Tourism for Rural Poverty Alleviation Program (TRPAP)

This project is launched in selected rural areas to use tourism to help to address disadvantaged groups. They aim to make a remarkable tourism model in various touristic areas to promote sustainable development by enhancing the local economy.

Simikot, Humla Development Package

This project works to conserve the country’s northwestern region’s Buddhist cultural and religious heritages and natural resources. It supports significant works such as paving the trails, managing waste, sanitation, and drainage and improving lodges and religious heritages.

Furthermore, it helps to conduct skill development programs for the locals.

Eco-Cultural Tourism In Nepal: Principal Tourist Activities

Eco-cultural tourism ventures into remote areas and cultural locations through local settlements. It also helps manage the tourist crowd and contributes a big deal to protecting and preserving the country’s natural resources.

In the meantime, responsible travel also helps towards the sustainable development of the local communities. Overall, ecotourism creates an economic value for specific communities if untouched.

Guidelines And Principles To Understand Eco-Cultural Tourism

Understanding ecotourism means following its guidelines and principle while traveling to protect flora and fauna. Below are some of such policies for responsible travel.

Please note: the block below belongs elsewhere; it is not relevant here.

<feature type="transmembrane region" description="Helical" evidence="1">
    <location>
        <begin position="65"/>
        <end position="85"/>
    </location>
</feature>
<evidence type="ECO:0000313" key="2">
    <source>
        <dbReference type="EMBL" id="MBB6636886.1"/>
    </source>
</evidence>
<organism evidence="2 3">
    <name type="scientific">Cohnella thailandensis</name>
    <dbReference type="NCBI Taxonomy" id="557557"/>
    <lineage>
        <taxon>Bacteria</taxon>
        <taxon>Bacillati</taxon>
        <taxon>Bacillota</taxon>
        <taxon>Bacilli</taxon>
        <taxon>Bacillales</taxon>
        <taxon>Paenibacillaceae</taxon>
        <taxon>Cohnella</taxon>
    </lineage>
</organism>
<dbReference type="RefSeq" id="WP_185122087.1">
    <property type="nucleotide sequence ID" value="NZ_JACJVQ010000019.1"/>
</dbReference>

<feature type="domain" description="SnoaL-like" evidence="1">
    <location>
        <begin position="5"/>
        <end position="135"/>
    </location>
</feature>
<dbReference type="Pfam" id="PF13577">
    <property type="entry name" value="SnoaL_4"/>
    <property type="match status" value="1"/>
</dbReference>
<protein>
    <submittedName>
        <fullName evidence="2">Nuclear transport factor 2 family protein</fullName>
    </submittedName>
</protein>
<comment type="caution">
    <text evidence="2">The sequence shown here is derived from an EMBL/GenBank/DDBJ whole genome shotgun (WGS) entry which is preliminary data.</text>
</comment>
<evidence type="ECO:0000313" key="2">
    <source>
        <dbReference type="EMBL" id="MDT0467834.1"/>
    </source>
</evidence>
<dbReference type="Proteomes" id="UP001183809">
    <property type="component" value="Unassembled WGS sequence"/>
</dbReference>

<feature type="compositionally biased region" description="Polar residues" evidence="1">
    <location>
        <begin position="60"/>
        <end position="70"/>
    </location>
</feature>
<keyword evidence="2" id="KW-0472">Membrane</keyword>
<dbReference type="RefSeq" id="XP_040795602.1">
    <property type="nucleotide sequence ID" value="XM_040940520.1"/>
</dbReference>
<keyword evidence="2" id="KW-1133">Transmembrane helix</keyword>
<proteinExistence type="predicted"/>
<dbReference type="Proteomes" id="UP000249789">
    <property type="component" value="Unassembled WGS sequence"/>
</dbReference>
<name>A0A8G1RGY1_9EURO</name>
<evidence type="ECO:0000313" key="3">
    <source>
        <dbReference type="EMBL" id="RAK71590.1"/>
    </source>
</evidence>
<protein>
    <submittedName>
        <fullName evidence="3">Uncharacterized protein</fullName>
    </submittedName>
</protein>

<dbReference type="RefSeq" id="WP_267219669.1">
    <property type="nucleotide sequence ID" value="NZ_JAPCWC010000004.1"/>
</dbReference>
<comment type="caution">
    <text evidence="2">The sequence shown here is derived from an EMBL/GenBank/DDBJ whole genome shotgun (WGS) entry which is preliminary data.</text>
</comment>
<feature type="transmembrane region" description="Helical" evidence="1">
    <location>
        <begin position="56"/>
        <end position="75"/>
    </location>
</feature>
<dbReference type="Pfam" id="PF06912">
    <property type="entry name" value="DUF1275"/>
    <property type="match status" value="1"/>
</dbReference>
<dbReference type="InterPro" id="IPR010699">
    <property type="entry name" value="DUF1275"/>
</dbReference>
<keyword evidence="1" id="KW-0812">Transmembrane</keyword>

• Create awareness among people to protect nature and the environment.
  • Reduce the physical, social, behavioral, and psychological impact on nature while traveling.
  • Respect the local lifestyle and settlements of the people.
  • Produce direct financial benefits for conservation
  • Generate financial benefits for both local people and private industry.
  • Create a positive impact on the journey for both travelers and the host.
  • Design and operate low-impact facilities.
  • Provide realistic expectations to travelers.
  • Encourage everyone to understand the intrinsic value of the resources.
  • Promote moral and ethical responsibilities towards the natural and cultural environment.

Prime Activities Under Eco-Cultural Tourism


It is one of the prime activities of eco-cultural tourism that gives travelers a chance to get closer to the natural and cultural beauty of the area. All the trekking trails let the tourists and travelers experience the local lifestyle and culture first-hand. Furthermore, it allows exploring and enjoying the natural scenic beauty while traveling around the remote settlement areas.